Article written by Peter Chapman.
Published on 18/01/2011 at 05:00 PM.
Mass Effect 2 was one of our favourite games of 2010. The news that the series was making the leap across that console divide was welcomed by swathes of excited PlayStation 3 owners who had been quietly envious of the Xbox 360 and PC gamers who had been raving about the adventures of Commander Shepard ever since BioWare first let you build him (or her) in 2007.
Obviously the storyline remains identical to earlier versions. You play as Commander Shepard, a human in a diverse galaxy populated by many various races. The rough plot synopsis of the first Mass Effect game, missing to PlayStation 3-only owners is summed up via an interactive comic, after the “prologue” action sequence, which serves the important points but skims over some of the more intricate subtleties which may have stuck with some who played through the epic beginnings of this saga.
In this second visit to the Mass Effect universe you must assemble a team of mercenaries and interested parties before embarking on a grand heroic mission to save the galaxy. This end game is repeatedly referred to as a suicide mission so you should prepare yourself for tough decisions and decisive branching in the way the game plays out. Unless you’re either very lucky or very well studied and careful, there will be casualties along the way.
In Mass Effect 2 you form emotional attachments thanks to the hours you spend with the supporting cast. The hundreds of lines of dialogue and the many hours of combat and exploration you spend with them will leave you with a genuine emotional bond which is played upon at many points in the game but especially so during the final act.
The emotion, the compelling narrative, the engaging system of branching dialogue and the character depth and development that you really shape with your choices are all still there in this PlayStation 3 version. The success of this release should be assured, those points are what Mass Effect has always been about and the complex dialogue branching and encompassing universe are still, a year after its initial release on the Xbox 360 and PC, better than anything else out there.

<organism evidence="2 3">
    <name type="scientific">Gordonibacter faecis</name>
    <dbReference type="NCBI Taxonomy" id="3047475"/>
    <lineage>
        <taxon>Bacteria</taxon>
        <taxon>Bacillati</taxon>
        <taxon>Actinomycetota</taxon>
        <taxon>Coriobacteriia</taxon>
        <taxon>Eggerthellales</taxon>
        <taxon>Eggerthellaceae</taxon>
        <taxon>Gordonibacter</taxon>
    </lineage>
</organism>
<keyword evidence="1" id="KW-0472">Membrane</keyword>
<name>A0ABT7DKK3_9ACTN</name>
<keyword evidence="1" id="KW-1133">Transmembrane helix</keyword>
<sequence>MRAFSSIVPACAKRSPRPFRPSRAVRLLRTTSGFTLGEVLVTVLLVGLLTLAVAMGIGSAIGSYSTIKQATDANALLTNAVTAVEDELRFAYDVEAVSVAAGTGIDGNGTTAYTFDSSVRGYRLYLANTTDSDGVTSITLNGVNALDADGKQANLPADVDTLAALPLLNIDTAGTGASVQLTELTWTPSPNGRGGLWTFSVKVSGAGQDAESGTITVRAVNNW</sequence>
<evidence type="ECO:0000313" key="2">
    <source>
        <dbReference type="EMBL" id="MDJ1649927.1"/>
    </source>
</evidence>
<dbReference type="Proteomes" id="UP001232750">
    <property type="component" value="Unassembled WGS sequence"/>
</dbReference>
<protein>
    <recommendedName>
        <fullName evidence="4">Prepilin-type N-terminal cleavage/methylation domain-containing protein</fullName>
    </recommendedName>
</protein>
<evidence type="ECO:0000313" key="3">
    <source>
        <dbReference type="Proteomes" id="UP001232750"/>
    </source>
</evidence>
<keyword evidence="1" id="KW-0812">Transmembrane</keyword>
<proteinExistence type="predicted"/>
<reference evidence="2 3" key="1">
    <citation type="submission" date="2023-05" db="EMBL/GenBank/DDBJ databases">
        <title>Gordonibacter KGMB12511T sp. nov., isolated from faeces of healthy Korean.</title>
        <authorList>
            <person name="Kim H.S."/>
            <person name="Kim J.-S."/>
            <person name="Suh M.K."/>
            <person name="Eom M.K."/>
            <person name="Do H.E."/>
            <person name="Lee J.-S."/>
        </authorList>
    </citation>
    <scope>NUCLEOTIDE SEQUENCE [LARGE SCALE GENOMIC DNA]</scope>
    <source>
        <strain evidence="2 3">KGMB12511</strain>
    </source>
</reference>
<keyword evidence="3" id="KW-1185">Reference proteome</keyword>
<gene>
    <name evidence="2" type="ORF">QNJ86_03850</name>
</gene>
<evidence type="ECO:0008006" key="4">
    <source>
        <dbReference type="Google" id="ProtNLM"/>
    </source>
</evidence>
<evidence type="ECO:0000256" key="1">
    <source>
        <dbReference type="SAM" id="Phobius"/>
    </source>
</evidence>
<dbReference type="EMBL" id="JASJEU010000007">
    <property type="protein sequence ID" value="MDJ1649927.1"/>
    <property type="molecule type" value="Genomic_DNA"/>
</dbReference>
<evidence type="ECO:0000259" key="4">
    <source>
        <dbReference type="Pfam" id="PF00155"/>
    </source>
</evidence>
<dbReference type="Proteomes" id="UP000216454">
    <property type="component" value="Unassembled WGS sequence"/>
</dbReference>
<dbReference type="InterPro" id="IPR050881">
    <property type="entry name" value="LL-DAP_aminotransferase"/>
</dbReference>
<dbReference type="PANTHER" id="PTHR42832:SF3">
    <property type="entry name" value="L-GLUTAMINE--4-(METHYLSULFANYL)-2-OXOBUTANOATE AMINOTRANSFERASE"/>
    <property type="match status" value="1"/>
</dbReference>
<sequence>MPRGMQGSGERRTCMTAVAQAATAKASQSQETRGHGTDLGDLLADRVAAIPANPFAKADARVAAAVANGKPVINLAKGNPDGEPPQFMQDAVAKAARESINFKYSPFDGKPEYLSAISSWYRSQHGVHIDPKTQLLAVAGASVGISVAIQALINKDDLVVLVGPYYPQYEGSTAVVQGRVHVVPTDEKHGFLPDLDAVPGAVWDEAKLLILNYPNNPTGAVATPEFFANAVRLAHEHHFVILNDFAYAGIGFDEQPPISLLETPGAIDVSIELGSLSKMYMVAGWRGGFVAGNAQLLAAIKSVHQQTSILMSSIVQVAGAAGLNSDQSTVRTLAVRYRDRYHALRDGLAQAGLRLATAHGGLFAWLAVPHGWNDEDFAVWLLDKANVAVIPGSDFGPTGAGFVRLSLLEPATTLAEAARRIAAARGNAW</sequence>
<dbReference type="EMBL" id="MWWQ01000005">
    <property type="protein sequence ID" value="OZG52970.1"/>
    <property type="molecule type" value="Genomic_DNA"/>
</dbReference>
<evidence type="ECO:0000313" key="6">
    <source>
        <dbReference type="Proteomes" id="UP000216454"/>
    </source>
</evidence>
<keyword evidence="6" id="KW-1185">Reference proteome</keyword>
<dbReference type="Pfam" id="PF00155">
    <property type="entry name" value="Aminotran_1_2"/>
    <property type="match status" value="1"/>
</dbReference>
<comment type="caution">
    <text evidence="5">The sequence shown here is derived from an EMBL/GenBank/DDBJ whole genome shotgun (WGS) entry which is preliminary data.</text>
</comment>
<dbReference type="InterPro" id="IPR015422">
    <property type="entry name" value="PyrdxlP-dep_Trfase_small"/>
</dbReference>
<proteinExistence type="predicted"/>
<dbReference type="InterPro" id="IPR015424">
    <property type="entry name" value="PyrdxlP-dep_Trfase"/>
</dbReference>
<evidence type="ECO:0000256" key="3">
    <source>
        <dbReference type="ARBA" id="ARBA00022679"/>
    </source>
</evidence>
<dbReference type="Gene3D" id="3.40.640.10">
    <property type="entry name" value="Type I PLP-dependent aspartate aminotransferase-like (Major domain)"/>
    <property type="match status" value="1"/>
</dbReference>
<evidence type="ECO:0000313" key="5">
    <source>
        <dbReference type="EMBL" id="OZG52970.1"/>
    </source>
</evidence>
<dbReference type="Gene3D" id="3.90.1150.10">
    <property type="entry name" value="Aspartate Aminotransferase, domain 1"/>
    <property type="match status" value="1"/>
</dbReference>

So, to the differences between this and previous versions. The PlayStation 3 game boots up into a lengthy install which is unavoidable so expect to be staring at that progress bar for around thirty minutes when you first slip the disc into your machine. Sony fans are well used to this process by now and while it is a little tedious, it is not a huge drawback, especially as it should lead to improved load times and better overall performance.
If you choose to immediately input the cerberus code that comes in the retail box (it unlocks various extra game content and acts as the incentive to buy new at retail rather than go pre-owned) you will have another wait while you download and install 676MB of new content.
Once all of your installing and upgrading is done you can enter the game properly, select your initial gameplay options and dive into the opening cinematic and action sequences. Visually, things seem a little superior the Xbox 360 version with improvements to lighting, textures and models. It might not look as crisp as the PC game running on a high-spec machine and there are some issues with bad or non-existent anti-aliasing in the shadows (something which is becoming a trademark of PS3 games) but it’s certainly not far away.
The interactive comic which delivers the backstory allows you to make the key decisions that came during gameplay in the first Mass Effect so that even this expedient history of the series becomes your own. In this way you can begin your journey through this sequel with knowledge of what led to this point and with a sense of involvement in the preceding events. Once that is out of the way you’ll be put into the meat of the game, essentially recruiting a team and solving the galaxy’s problems like a smarter-dressed Captain Kirk with better guns and biotic powers.